Multiple Sclerosis and Cannabis: What the Science Says About Cannabis, Spasticity and Pain
For people living with multiple sclerosis, medical cannabis offers hope, with patients reporting relief from symptoms that include spasticity and pain.
But does the science back up these anecdotes?
A groundbreaking meta-analysis of 10,000 cannabis research abstracts conducted by the National Academies of Sciences, Engineering and Medicine, a gold-standard institution, concluded: “For adults with multiple sclerosis-related muscle spasms, there was substantial evidence” that use of cannabinoids—the fundamental chemical components of the cannabis plant—improved symptoms that include spasticity and pain.
Treated as a landmark in advancing scientific knowledge of cannabis, the Academies’ bestselling report The Health Effects of Cannabis and Cannabinoids was hailed by Forbes as a “wide-ranging review represent[ing] insights from 16 leading neurologists, epidemiologists, oncologists and child psychiatrists in a range of institutions, all of whom recognized the need for greater understanding of a drug humans have likely been using for millennia.”
The way these medical experts organized their review is important. When conducting this systematic analysis of cannabis research published since 1999, the Academies report categorized the weight of its conclusions based on a five-tiered “Levels of Evidence” scale: Level One, “Inconclusive,” delivered a verdict that there’s not enough available data; Levels 2 and 3 categorized study results as “Limited” or “Moderate,” respectively, meaning the evidence has potential. For findings on cannabis and MS symptoms to be rated at Level 4 as “Substantial” means “a firm conclusion can be made” supporting therapeutic effects but minor limitations exist. Level 5, “Conclusive,” means the findings had been proven beyond any doubt.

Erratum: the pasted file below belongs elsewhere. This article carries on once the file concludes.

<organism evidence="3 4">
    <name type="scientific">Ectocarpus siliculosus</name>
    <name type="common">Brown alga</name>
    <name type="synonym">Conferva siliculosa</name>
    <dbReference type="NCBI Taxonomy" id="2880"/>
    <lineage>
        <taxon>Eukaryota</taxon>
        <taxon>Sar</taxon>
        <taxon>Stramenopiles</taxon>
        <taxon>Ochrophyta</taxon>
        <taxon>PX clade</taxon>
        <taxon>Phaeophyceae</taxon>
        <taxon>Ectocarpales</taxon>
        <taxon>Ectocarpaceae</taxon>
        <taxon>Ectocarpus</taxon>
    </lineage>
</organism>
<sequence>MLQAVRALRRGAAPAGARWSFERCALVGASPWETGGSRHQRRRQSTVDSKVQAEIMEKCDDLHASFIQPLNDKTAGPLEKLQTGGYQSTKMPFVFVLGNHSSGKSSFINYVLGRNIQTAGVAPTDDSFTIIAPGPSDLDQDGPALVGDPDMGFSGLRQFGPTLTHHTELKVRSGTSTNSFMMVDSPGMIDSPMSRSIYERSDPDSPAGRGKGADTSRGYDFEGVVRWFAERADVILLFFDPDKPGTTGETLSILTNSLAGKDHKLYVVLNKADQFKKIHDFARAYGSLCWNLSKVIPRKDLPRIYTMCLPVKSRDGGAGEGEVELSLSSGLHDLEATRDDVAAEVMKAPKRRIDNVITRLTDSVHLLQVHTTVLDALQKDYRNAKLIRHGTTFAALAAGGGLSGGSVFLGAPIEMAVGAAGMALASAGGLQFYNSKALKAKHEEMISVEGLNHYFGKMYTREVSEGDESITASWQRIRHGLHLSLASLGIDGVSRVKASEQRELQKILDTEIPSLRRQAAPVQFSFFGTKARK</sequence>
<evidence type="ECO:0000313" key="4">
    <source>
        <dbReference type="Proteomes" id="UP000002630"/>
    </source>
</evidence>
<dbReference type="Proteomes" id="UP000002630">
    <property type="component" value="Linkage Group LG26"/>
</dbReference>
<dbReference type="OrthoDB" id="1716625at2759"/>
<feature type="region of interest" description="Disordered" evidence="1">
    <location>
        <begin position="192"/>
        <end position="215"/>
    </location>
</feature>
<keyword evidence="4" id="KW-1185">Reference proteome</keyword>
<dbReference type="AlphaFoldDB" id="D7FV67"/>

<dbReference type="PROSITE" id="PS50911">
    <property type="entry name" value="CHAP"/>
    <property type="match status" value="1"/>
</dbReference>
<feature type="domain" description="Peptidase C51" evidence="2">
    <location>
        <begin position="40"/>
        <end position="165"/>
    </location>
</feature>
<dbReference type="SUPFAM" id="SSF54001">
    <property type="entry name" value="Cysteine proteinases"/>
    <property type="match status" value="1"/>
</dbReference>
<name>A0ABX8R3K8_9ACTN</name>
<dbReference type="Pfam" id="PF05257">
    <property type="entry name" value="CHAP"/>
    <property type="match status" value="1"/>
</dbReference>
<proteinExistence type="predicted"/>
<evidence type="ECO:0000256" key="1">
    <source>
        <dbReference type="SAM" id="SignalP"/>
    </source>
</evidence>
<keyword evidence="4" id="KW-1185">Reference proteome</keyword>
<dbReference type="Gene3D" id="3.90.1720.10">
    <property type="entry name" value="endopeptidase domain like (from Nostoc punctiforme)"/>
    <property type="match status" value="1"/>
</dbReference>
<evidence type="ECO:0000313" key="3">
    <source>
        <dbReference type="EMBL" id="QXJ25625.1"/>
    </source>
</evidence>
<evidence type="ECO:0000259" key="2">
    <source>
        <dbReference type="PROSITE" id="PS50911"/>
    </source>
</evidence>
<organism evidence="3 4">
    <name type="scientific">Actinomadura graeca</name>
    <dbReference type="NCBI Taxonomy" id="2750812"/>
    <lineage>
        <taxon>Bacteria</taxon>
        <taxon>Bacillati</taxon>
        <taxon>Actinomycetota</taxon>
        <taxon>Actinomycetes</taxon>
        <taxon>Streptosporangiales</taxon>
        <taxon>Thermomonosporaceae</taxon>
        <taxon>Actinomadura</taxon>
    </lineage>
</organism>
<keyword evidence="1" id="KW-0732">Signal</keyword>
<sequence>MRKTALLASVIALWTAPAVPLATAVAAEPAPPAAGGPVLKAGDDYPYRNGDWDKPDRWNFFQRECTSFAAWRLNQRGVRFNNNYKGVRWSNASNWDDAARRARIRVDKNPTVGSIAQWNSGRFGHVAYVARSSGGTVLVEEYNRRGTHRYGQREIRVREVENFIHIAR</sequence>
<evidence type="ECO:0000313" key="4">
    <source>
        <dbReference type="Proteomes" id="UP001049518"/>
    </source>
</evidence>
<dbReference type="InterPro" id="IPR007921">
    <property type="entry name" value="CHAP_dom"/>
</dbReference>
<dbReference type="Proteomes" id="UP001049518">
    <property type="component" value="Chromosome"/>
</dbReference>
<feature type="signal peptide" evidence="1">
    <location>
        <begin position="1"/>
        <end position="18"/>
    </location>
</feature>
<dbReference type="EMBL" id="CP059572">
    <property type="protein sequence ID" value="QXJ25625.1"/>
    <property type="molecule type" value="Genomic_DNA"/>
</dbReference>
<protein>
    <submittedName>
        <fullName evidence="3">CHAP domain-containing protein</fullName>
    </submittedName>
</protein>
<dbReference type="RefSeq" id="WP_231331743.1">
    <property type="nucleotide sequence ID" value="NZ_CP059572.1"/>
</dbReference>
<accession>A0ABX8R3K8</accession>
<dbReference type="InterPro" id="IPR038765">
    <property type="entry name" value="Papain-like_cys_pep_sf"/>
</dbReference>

While the Academies report reviewed only human studies and not animal models, there wasn’t a specific conclusion drawn about the effectiveness of medicines that only utilize cannabidiol (CBD), as opposed to those that have a combination THC, CBD and other cannabinoids. This suggests that MS patients would be wise to pursue full-spectrum plant medicines, with the American Academy of Neurology giving the green light in 2014 for clinicians to “offer oral cannabis extract for spasticity symptoms and pain.” Earlier observations from a 2008 study noted: “In particular, cannabidiol and the cannabinoic acids seem to be promising therapeutic tools, even though their sites of action are still not well understood.”
More research into CBD and MS is ongoing. In Israel, there have been Phase One trials of a CBD-only drug dubbed “PTL101,” with results that “demonstrated the treatment’s safety and high performance,” according to Multiple Sclerosis News Today.
One of the strongest recommendations in the sweeping National Academies report involved removing bureaucratic roadblocks that make researching cannabis in the United States needlessly difficult, with the aim of improving access so more scientists can work to discover exactly how cannabis can treat a wide variety of ailments, and that’s something we at Compassionate Cultivation wholeheartedly agree with.
Research into groundbreaking cannabis therapies shouldn’t have to happen overseas, but instead be encouraged closer to home.